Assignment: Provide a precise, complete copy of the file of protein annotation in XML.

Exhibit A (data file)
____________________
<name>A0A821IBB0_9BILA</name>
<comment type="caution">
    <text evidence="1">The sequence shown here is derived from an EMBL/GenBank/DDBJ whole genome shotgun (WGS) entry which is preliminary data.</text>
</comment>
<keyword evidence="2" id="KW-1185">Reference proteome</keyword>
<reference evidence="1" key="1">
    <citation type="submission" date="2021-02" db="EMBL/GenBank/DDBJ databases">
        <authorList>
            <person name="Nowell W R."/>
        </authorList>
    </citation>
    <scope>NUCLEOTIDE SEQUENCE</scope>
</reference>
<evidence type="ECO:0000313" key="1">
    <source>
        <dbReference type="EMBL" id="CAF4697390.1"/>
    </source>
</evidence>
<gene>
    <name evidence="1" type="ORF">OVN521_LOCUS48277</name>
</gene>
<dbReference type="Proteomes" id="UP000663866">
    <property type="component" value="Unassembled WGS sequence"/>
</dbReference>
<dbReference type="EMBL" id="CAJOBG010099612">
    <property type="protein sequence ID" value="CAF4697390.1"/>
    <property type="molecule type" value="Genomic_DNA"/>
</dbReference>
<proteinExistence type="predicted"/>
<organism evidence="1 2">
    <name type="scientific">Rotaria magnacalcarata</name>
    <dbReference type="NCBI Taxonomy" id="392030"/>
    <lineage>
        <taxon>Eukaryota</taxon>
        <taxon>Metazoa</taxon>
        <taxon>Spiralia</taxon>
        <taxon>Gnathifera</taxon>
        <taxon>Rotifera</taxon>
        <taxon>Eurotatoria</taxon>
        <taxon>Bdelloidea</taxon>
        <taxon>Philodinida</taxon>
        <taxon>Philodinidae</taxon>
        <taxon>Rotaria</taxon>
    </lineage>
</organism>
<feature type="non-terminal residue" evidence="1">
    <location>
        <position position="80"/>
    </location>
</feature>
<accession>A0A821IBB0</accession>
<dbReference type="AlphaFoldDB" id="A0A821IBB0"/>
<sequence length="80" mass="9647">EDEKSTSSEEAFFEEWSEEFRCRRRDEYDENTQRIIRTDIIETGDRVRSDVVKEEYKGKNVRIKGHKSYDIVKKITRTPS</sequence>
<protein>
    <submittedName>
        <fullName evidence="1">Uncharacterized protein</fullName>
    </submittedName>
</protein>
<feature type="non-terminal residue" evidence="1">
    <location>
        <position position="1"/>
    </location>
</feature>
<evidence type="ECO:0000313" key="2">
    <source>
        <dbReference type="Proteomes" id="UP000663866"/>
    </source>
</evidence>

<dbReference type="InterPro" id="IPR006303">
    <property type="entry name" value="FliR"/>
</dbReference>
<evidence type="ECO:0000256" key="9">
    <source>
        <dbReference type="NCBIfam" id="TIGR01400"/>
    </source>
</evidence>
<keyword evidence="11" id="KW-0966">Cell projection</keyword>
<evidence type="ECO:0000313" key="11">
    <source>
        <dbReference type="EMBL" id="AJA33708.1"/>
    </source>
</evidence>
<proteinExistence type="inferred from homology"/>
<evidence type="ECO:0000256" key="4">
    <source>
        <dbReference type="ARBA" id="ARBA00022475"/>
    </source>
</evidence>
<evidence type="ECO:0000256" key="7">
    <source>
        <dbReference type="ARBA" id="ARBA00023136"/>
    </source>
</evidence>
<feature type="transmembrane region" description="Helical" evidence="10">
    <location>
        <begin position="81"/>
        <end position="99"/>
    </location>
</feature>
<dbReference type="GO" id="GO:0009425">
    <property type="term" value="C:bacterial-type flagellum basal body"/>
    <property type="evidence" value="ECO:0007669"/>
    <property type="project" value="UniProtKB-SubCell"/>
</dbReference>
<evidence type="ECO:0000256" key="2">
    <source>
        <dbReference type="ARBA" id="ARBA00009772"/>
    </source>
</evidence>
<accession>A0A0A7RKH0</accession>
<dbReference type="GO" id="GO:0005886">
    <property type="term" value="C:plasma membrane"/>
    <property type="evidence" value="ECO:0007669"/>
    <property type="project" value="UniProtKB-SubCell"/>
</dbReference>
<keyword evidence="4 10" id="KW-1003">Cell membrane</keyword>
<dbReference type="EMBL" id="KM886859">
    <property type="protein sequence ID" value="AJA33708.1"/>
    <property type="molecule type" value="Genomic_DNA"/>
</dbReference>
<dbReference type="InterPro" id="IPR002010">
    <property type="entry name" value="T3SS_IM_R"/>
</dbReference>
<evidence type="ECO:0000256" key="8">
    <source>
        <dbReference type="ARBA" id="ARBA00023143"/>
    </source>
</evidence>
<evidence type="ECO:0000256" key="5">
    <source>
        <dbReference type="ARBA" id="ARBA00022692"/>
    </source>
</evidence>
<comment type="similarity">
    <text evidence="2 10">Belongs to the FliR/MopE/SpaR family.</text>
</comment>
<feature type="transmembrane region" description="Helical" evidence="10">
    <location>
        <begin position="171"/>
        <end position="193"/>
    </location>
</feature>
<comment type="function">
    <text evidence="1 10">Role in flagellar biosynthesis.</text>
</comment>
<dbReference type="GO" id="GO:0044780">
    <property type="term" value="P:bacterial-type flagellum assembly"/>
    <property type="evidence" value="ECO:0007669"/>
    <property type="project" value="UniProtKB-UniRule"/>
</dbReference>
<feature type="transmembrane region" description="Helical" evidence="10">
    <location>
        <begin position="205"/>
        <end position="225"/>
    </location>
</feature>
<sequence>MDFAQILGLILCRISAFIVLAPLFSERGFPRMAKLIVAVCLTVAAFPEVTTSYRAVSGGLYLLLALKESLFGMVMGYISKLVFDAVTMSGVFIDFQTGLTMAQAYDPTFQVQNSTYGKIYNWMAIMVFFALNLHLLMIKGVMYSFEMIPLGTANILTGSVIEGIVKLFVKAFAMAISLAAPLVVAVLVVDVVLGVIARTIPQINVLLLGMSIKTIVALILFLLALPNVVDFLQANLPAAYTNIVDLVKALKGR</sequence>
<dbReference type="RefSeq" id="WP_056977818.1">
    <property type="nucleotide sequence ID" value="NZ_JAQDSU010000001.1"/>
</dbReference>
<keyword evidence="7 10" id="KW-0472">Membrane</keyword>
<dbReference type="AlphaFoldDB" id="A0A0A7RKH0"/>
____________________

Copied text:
<name>A0A821IBB0_9BILA</name>
<comment type="caution">
    <text evidence="1">The sequence shown here is derived from an EMBL/GenBank/DDBJ whole genome shotgun (WGS) entry which is preliminary data.</text>
</comment>
<keyword evidence="2" id="KW-1185">Reference proteome</keyword>
<reference evidence="1" key="1">
    <citation type="submission" date="2021-02" db="EMBL/GenBank/DDBJ databases">
        <authorList>
            <person name="Nowell W R."/>
        </authorList>
    </citation>
    <scope>NUCLEOTIDE SEQUENCE</scope>
</reference>
<evidence type="ECO:0000313" key="1">
    <source>
        <dbReference type="EMBL" id="CAF4697390.1"/>
    </source>
</evidence>
<gene>
    <name evidence="1" type="ORF">OVN521_LOCUS48277</name>
</gene>
<dbReference type="Proteomes" id="UP000663866">
    <property type="component" value="Unassembled WGS sequence"/>
</dbReference>
<dbReference type="EMBL" id="CAJOBG010099612">
    <property type="protein sequence ID" value="CAF4697390.1"/>
    <property type="molecule type" value="Genomic_DNA"/>
</dbReference>
<proteinExistence type="predicted"/>
<organism evidence="1 2">
    <name type="scientific">Rotaria magnacalcarata</name>
    <dbReference type="NCBI Taxonomy" id="392030"/>
    <lineage>
        <taxon>Eukaryota</taxon>
        <taxon>Metazoa</taxon>
        <taxon>Spiralia</taxon>
        <taxon>Gnathifera</taxon>
        <taxon>Rotifera</taxon>
        <taxon>Eurotatoria</taxon>
        <taxon>Bdelloidea</taxon>
        <taxon>Philodinida</taxon>
        <taxon>Philodinidae</taxon>
        <taxon>Rotaria</taxon>
    </lineage>
</organism>
<feature type="non-terminal residue" evidence="1">
    <location>
        <position position="80"/>
    </location>
</feature>
<accession>A0A821IBB0</accession>
<dbReference type="AlphaFoldDB" id="A0A821IBB0"/>
<sequence length="80" mass="9647">EDEKSTSSEEAFFEEWSEEFRCRRRDEYDENTQRIIRTDIIETGDRVRSDVVKEEYKGKNVRIKGHKSYDIVKKITRTPS</sequence>
<protein>
    <submittedName>
        <fullName evidence="1">Uncharacterized protein</fullName>
    </submittedName>
</protein>
<feature type="non-terminal residue" evidence="1">
    <location>
        <position position="1"/>
    </location>
</feature>
<evidence type="ECO:0000313" key="2">
    <source>
        <dbReference type="Proteomes" id="UP000663866"/>
    </source>
</evidence>

<dbReference type="InterPro" id="IPR006303">
    <property type="entry name" value="FliR"/>
</dbReference>
<evidence type="ECO:0000256" key="9">
    <source>
        <dbReference type="NCBIfam" id="TIGR01400"/>
    </source>
</evidence>
<keyword evidence="11" id="KW-0966">Cell projection</keyword>
<evidence type="ECO:0000313" key="11">
    <source>
        <dbReference type="EMBL" id="AJA33708.1"/>
    </source>
</evidence>
<proteinExistence type="inferred from homology"/>
<evidence type="ECO:0000256" key="4">
    <source>
        <dbReference type="ARBA" id="ARBA00022475"/>
    </source>
</evidence>
<evidence type="ECO:0000256" key="7">
    <source>
        <dbReference type="ARBA" id="ARBA00023136"/>
    </source>
</evidence>
<feature type="transmembrane region" description="Helical" evidence="10">
    <location>
        <begin position="81"/>
        <end position="99"/>
    </location>
</feature>
<dbReference type="GO" id="GO:0009425">
    <property type="term" value="C:bacterial-type flagellum basal body"/>
    <property type="evidence" value="ECO:0007669"/>
    <property type="project" value="UniProtKB-SubCell"/>
</dbReference>
<evidence type="ECO:0000256" key="2">
    <source>
        <dbReference type="ARBA" id="ARBA00009772"/>
    </source>
</evidence>
<accession>A0A0A7RKH0</accession>
<dbReference type="GO" id="GO:0005886">
    <property type="term" value="C:plasma membrane"/>
    <property type="evidence" value="ECO:0007669"/>
    <property type="project" value="UniProtKB-SubCell"/>
</dbReference>
<keyword evidence="4 10" id="KW-1003">Cell membrane</keyword>
<dbReference type="EMBL" id="KM886859">
    <property type="protein sequence ID" value="AJA33708.1"/>
    <property type="molecule type" value="Genomic_DNA"/>
</dbReference>
<dbReference type="InterPro" id="IPR002010">
    <property type="entry name" value="T3SS_IM_R"/>
</dbReference>
<evidence type="ECO:0000256" key="8">
    <source>
        <dbReference type="ARBA" id="ARBA00023143"/>
    </source>
</evidence>
<evidence type="ECO:0000256" key="5">
    <source>
        <dbReference type="ARBA" id="ARBA00022692"/>
    </source>
</evidence>
<comment type="similarity">
    <text evidence="2 10">Belongs to the FliR/MopE/SpaR family.</text>
</comment>
<feature type="transmembrane region" description="Helical" evidence="10">
    <location>
        <begin position="171"/>
        <end position="193"/>
    </location>
</feature>
<comment type="function">
    <text evidence="1 10">Role in flagellar biosynthesis.</text>
</comment>
<dbReference type="GO" id="GO:0044780">
    <property type="term" value="P:bacterial-type flagellum assembly"/>
    <property type="evidence" value="ECO:0007669"/>
    <property type="project" value="UniProtKB-UniRule"/>
</dbReference>
<feature type="transmembrane region" description="Helical" evidence="10">
    <location>
        <begin position="205"/>
        <end position="225"/>
    </location>
</feature>
<sequence>MDFAQILGLILCRISAFIVLAPLFSERGFPRMAKLIVAVCLTVAAFPEVTTSYRAVSGGLYLLLALKESLFGMVMGYISKLVFDAVTMSGVFIDFQTGLTMAQAYDPTFQVQNSTYGKIYNWMAIMVFFALNLHLLMIKGVMYSFEMIPLGTANILTGSVIEGIVKLFVKAFAMAISLAAPLVVAVLVVDVVLGVIARTIPQINVLLLGMSIKTIVALILFLLALPNVVDFLQANLPAAYTNIVDLVKALKGR</sequence>
<dbReference type="RefSeq" id="WP_056977818.1">
    <property type="nucleotide sequence ID" value="NZ_JAQDSU010000001.1"/>
</dbReference>
<keyword evidence="7 10" id="KW-0472">Membrane</keyword>
<dbReference type="AlphaFoldDB" id="A0A0A7RKH0"/>